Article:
Syria: UK Military Action — Motion to Take Note

Part of the debate – in the House of Lords at 5:34 pm on 2nd December 2015.

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Photo of Lord Palmer of Childs Hill Lord Palmer of Childs Hill Liberal Democrat 5:34 pm, 2nd December 2015

My Lords, I believe that there is such a divergent set of opinions about what to do and what not to do about the situation in Syria because, in some people’s minds, “Heads we lose and tails we lose”. Whether or not the UK takes action in Syria, in addition to current actions in Iraq, there are likely to be further terrorist incidents in Paris, London and elsewhere. Although Daesh is under constant military pressure, it shows no current sign of heading for defeat.

Western intelligence shows that, after the horrific attacks in Paris, Daesh has shown a shift from inspiring and inciting terror to being the guide and perpetrator. Are we about to see a contest between Daesh and al-Qaeda in attacking western targets? We and our allies are already active in Iraq, but Daesh does not recognise a border between Syria and Iraq. Up to now, it slips across the porous border into Syria and we have not been authorised to follow. Defeating Daesh in Iraq and Syria will not solve all the problems, but surely it must be the start of the solution.

Noble Lords are right to ask whether the UK’s efforts can make a difference. My answer is that they can, by the very nature of our Armed Forces and weaponry, to which the noble Lord, Lord King, referred. Two extra Tornado aircraft, armed with Brimstone missiles, can seek out specific and very exact targets, and they have a fuse that can be delayed or even aborted. The local forces—Kurdish, Free Syrian Army, Southern Front and others—need to be equipped and trained with, for instance, the Exactor or Tamuz TV-guided missile, made in Israel and used by Britain successfully in Afghanistan. The Tamuz missiles are fired from an armoured personnel carrier from two launchers. The Brimstone and the Tamuz are but two examples of sophisticated weapons, and I hope that when he replies the Minister will give some indication of what sophisticated weaponry the UK forces can add to the conflict.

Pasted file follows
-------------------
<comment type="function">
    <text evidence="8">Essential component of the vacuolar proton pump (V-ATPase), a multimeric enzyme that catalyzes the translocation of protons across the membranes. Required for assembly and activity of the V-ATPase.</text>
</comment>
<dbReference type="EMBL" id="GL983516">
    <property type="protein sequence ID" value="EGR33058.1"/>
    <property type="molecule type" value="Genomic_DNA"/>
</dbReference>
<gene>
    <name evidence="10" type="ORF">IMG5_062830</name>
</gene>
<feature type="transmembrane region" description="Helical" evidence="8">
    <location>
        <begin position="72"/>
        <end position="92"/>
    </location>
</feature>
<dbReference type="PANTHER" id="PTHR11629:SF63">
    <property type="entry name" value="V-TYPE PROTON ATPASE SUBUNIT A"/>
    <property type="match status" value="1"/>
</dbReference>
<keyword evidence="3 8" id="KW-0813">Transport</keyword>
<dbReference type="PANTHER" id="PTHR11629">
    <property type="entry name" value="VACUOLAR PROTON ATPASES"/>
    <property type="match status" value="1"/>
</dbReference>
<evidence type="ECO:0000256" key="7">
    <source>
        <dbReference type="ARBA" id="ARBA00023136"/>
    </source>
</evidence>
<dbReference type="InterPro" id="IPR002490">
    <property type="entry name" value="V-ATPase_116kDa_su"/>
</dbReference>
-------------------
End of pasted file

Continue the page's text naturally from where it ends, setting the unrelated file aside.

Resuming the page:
Quite rightly, we are not offering combat boots on the ground, but who can doubt that the ground war against Daesh in Iraq and Syria, using local troops, will be better co-ordinated with a moral, British, logistical input? Other noble Lords have rightly asked what happens after we join in the attack in Syria. As other noble Lords have also said, I hope that we will concentrate on the humanitarian aspect after the conflict as well. This conflict is a complex one, where it is difficult always to tell the “good guys” from the “bad guys”. Surely, therefore, we should accept that this conflict must be waged with short-term and longer-term targets.

I emphasise that the Gulf states must be brought on board at some stage—as soon as possible—and when they see the resolutions in the other place, I hope that they will come on board. The first target must be to weaken Daesh, which not only aims for local terror but has been seen to send its terrorists into our western heartlands. Then, and only then, we must turn to toppling Assad and replacing him—but not make the mistake of necessarily replacing his Alawite supporters, who may be needed post conflict to restore some order to this troubled land.